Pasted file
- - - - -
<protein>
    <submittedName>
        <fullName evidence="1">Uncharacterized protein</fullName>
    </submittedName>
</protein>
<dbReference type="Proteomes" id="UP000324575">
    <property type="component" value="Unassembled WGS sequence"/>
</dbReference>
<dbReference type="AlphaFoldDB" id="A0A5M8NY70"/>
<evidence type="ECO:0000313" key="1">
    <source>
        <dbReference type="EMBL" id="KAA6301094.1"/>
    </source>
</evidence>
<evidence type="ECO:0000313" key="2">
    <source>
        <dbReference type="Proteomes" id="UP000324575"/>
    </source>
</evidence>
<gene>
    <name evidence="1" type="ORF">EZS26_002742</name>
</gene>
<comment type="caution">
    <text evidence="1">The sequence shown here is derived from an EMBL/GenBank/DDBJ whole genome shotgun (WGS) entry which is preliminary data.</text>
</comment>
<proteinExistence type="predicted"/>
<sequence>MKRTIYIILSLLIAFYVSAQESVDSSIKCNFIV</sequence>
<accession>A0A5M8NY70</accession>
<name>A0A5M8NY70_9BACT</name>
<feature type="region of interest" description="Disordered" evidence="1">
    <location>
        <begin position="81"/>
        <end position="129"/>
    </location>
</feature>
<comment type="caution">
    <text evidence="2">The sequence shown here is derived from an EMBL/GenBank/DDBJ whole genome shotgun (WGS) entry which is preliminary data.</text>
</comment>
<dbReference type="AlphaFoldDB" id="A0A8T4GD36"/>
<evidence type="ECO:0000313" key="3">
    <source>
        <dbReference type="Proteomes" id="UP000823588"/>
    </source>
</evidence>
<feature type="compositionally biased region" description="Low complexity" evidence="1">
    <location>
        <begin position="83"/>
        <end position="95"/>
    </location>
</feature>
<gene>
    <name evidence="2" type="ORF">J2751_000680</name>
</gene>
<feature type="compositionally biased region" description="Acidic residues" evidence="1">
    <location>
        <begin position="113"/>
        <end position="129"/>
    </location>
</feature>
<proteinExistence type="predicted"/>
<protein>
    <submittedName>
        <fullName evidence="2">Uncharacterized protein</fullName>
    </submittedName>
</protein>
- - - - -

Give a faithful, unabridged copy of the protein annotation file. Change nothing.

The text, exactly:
<protein>
    <submittedName>
        <fullName evidence="1">Uncharacterized protein</fullName>
    </submittedName>
</protein>
<dbReference type="Proteomes" id="UP000324575">
    <property type="component" value="Unassembled WGS sequence"/>
</dbReference>
<dbReference type="AlphaFoldDB" id="A0A5M8NY70"/>
<evidence type="ECO:0000313" key="1">
    <source>
        <dbReference type="EMBL" id="KAA6301094.1"/>
    </source>
</evidence>
<evidence type="ECO:0000313" key="2">
    <source>
        <dbReference type="Proteomes" id="UP000324575"/>
    </source>
</evidence>
<gene>
    <name evidence="1" type="ORF">EZS26_002742</name>
</gene>
<comment type="caution">
    <text evidence="1">The sequence shown here is derived from an EMBL/GenBank/DDBJ whole genome shotgun (WGS) entry which is preliminary data.</text>
</comment>
<proteinExistence type="predicted"/>
<sequence>MKRTIYIILSLLIAFYVSAQESVDSSIKCNFIV</sequence>
<accession>A0A5M8NY70</accession>
<name>A0A5M8NY70_9BACT</name>
<feature type="region of interest" description="Disordered" evidence="1">
    <location>
        <begin position="81"/>
        <end position="129"/>
    </location>
</feature>
<comment type="caution">
    <text evidence="2">The sequence shown here is derived from an EMBL/GenBank/DDBJ whole genome shotgun (WGS) entry which is preliminary data.</text>
</comment>
<dbReference type="AlphaFoldDB" id="A0A8T4GD36"/>
<evidence type="ECO:0000313" key="3">
    <source>
        <dbReference type="Proteomes" id="UP000823588"/>
    </source>
</evidence>
<feature type="compositionally biased region" description="Low complexity" evidence="1">
    <location>
        <begin position="83"/>
        <end position="95"/>
    </location>
</feature>
<gene>
    <name evidence="2" type="ORF">J2751_000680</name>
</gene>
<feature type="compositionally biased region" description="Acidic residues" evidence="1">
    <location>
        <begin position="113"/>
        <end position="129"/>
    </location>
</feature>
<proteinExistence type="predicted"/>
<protein>
    <submittedName>
        <fullName evidence="2">Uncharacterized protein</fullName>
    </submittedName>
</protein>